The Artificial Stupidity Risk and the Strategy Machine

This year I spent a considerable amount of time researching Artificial Intelligence as it was one of the major hypes in technology (and will likely continue to be).

I’ve written a few pieces on the issue and did several interviews/podcasts. What I consider most important, however, is the Artificial Stupidity problem, an argument I developed in a piece of the same name. It’s core thesis reads:

My concern in brief: We increasingly cease control over several affairs and hand it to machines and algorithms that are marketed and sold to us as artificial intelligence. Given the current state of the technology, however, those ‘intelligent’ algorithms, assistants and tools are still very binary. They are mono-dimensional in their ‘thinking’ and largely directed by the underlying assumptions that were implemented by their creators. Hence, if those assumptions turn out to be wrong, we might have accumulated a lot of risk by basing our decisions on flawed, artificial ‘reasoning’ or, in short, stupidity

It’s for exactly those reasons that I’m highly wary when I come across articles like “Rise of the Strategy Machines” by Tom Davenport. While Davenport himself is rather reasonable in his conclusions, bold, suggestive claims like the headline contribute to the risk I outlined in the Artificial Stupidity piece. Which is, in essence, to use AI systems in domains where the technology is not well-equipped for because marketers of said technology tell businesses otherwise while the latter lack the technological and data know-how to critically assess it. After all, the buyers are often going to sit in functional departments, a point well articulated by Ben Thompson in here.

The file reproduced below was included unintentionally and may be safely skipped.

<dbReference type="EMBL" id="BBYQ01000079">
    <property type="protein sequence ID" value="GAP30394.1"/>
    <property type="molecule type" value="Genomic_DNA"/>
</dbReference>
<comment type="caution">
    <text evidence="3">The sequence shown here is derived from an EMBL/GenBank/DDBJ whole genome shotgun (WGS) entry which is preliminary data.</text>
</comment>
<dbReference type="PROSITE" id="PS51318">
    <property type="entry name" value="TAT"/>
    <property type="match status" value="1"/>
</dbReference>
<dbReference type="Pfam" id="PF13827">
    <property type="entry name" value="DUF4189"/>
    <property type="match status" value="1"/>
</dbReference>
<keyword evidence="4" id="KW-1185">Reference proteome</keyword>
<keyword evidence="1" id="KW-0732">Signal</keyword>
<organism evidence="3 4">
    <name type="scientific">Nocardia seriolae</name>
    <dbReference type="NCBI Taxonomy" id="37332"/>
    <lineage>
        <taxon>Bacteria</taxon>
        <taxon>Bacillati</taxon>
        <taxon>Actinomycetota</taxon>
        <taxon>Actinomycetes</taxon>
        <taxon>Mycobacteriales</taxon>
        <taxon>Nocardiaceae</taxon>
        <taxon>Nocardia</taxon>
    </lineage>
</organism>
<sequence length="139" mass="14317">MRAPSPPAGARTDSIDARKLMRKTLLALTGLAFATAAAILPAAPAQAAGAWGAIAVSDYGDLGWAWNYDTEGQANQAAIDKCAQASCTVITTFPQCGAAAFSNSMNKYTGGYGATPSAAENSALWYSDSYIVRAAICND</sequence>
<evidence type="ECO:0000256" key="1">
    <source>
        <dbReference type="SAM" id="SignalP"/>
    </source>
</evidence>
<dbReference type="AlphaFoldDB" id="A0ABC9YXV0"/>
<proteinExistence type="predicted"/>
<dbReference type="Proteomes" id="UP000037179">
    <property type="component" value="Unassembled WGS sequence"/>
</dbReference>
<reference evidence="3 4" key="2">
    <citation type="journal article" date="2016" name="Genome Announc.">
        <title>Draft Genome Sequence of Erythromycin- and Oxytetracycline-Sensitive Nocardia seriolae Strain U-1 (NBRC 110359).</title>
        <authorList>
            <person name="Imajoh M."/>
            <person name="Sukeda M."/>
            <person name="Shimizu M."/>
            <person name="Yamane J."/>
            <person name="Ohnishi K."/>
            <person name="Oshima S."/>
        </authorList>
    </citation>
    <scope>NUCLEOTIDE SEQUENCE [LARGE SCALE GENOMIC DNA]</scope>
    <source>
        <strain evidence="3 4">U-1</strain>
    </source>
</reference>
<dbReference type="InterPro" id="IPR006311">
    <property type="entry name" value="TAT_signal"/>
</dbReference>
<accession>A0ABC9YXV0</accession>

I’m not in denial that there are great use cases for A.I. in businesses. The opposite is true. However, when it comes to strategic decision-making – certainly a complex domain and thus an area where current A.I. approaches come with deficits -the technology isn’t fit for that. Ir’s not only a problem of accessing the necessary data. It’s a problem of not knowing what the necessary data is in the first place. (Of course, this comes down to your definition of “strategy”. Certain narrow types of decisions can well be handled or assisted by algorithms but they’ll fail in any broader reading of the term)

So, don’t hope for A.I. systems to successfully run your business anytime soon. And definitely build up the necessary techno-literacy to critically review any solution you consider (and make sure its used in any such buying decision).

You can read my original piece here.

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